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sided in less than three or four years; some, indeed, suppose that they were never wholly eradicated. Then again, from 1728 to 1732, there was a fever of five years' continuance experienced, after an intermission of seven years only. The fever returned again after a lapse of eight years, and continued, indeed, a much shorter time than before; but it more than compensated, in the eyes of our modern philosophers, for the shortness of its duration, by the "clearance" it made of the "redundant numbers." In this dreadful visitation, Dr. Rutty, the accurate historian of the weather, health, &c. of Ireland, says, one-fifth part of the people perished. A lower estimate, and indeed the lowest, computes the victims at this dreadful period at 80,000! Dr. Short says, it was little short of the plague in fatality'. Now at this period there were probably fewer than seventy inhabitants on every square mile, in one of the most fertile countries in the world: will then any of our anti-populationists dare to attribute this calamity to the laws of population and Providence ? On the contrary, it fell the heaviest where the inhabitants were the thinnest; that is, in the province of Connaught; and in Galway in that province, the thinnest inhabited county in the country 2. Since Dr. Rutty's time, I am not aware that there have been any historians of the health of Ireland, till Drs. Baker and Cheyne appeared, whose able work on the late fever there has recently been given to the public. Nor does the chasm concern the argument: it has been already shown, that, to whatever cause these calamities have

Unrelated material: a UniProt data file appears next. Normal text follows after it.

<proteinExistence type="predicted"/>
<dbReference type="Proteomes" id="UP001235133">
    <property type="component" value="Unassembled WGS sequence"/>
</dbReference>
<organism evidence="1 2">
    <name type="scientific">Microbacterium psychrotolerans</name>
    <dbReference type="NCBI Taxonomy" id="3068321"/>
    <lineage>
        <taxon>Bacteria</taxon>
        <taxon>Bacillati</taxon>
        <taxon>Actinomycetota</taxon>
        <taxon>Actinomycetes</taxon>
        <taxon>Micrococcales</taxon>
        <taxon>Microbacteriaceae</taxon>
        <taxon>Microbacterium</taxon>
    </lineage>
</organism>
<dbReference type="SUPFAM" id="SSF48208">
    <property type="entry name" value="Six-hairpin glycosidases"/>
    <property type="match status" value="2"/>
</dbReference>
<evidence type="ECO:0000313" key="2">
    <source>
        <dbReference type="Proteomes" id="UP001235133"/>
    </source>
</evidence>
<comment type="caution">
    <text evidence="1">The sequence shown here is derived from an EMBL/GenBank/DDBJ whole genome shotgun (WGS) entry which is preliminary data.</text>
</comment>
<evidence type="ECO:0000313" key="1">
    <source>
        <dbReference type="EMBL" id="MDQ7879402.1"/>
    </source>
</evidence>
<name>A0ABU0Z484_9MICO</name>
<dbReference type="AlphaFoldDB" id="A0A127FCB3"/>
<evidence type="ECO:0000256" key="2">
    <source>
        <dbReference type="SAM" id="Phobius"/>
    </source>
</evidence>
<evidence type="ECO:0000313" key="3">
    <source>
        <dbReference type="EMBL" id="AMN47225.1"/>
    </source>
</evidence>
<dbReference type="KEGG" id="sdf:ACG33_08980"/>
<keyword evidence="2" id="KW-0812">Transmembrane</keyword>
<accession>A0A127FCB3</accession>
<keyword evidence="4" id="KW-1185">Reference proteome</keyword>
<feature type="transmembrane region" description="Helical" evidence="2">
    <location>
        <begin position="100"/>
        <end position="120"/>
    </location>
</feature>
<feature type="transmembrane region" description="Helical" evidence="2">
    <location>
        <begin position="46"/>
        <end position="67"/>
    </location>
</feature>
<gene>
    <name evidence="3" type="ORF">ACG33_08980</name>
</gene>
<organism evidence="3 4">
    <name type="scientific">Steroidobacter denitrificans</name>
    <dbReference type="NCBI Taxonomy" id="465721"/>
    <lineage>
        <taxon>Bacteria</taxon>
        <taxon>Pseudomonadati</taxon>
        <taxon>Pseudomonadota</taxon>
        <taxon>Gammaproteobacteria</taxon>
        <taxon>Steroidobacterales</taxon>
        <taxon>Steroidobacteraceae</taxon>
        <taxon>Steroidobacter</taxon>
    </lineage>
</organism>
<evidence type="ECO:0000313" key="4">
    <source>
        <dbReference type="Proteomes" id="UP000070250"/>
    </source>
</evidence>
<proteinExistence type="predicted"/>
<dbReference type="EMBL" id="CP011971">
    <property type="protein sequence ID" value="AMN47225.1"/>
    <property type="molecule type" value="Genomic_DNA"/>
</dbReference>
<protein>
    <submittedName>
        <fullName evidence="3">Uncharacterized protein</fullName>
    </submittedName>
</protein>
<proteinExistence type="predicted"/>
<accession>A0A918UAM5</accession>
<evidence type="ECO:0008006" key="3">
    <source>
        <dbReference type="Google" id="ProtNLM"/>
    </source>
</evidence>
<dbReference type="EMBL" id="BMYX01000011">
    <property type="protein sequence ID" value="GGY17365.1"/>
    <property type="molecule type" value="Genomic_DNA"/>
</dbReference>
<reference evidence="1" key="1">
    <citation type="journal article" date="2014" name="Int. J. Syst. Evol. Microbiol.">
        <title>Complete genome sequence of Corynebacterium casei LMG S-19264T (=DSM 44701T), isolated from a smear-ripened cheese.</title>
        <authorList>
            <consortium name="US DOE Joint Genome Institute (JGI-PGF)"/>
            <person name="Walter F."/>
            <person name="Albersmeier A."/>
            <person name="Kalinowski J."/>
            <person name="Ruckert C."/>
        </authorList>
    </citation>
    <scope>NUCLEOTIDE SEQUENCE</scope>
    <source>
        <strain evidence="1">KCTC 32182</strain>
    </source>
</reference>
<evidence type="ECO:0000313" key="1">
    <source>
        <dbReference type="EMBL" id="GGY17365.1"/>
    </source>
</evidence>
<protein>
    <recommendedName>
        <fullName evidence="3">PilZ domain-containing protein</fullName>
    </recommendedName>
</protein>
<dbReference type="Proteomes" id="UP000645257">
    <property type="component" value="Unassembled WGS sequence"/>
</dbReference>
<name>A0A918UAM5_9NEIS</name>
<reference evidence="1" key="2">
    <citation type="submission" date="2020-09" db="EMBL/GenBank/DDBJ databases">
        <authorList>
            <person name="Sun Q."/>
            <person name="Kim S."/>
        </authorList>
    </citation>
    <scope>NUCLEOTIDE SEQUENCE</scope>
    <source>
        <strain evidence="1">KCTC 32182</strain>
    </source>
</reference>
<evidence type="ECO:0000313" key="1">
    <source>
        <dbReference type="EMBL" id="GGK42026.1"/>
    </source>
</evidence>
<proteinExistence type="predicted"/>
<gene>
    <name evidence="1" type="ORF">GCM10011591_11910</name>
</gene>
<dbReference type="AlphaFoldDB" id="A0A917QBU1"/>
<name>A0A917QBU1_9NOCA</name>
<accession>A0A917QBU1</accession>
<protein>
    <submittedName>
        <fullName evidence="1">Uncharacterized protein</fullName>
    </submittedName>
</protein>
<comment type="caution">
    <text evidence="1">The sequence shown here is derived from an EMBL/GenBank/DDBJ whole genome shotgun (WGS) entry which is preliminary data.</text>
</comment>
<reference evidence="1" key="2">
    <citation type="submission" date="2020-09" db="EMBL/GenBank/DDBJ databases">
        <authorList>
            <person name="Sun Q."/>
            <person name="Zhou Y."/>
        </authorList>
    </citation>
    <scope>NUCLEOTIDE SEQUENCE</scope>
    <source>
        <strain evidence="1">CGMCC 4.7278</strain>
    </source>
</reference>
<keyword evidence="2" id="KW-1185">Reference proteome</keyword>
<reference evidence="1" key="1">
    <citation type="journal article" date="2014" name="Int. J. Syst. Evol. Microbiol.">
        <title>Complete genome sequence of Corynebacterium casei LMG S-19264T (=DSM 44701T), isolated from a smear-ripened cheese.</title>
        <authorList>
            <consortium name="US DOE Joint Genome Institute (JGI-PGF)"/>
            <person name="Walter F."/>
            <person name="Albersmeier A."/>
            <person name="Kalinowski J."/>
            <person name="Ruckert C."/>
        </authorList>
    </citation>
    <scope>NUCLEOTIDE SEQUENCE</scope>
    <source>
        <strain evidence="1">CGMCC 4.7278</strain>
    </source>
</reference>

'Dr. Short, Hist. of Air and Seasons, vol. ii. p. 268.

Drs. Baker and Cheyne, vol. i. p. 6. Dr. Short, vol. ii. p. 268.

to be assigned, it is palpably false to say, as to suit a special purpose it is now said, that they originate in excessive numbers.

In fine, all those sufferings which the prevailing theory pronounces as necessarily flowing from an excessive population, and as forming the certain evidence of such being the case, not only existed, but existed in a higher degree, when the inhabitants were wholly inadequate to possess or cultivate a quarter of the soil, than they do at the present moment. To these conclusive facts the momentary attention of the "Emigration Committee," its chairman and members, as well as its chosen evidences, one and all, is respectfully invited. That the opinion should be correct which attributes the ancient abuses of Ireland, and its consequent misery to its dense population, were every political economist in the empire to preach such a doctrine, and every minister of state to act upon it, is palpably impossible, unless we are to believe that effects may precede their causes a century or two. "The march of intellect" has, however, almost arrived at this point, and indeed, in this instance, is already there.

(5.) It forms, indeed, a most singular feature of the present argument, not only that the whole train of evils which have long afflicted Ireland, now ignorantly attributed to her overflowing numbers, existed long before the alleged cause had any being; but that persons fully as competent to observe and decide on the subject, as any of those who now dogmatise upon it, clearly pointing out the whole of them, unhesitatingly attributed them to a diametrically opposite reason, namely, to the fewness of the people.

Amongst these were Sir William Temple', Lord Clarendon2, Dean Swift, Sir William Petty, &c.; the number of such authorities it would be far more easy largely to increase, than to add much to their weight. From the latter only I shall quote a single passage, referring, for a comment upon it, to the whole of some of his principal works. The following passage closes his Political Anatomy of Ireland: "The greatest and most fundamental defect of this kingdom is, the want of people!"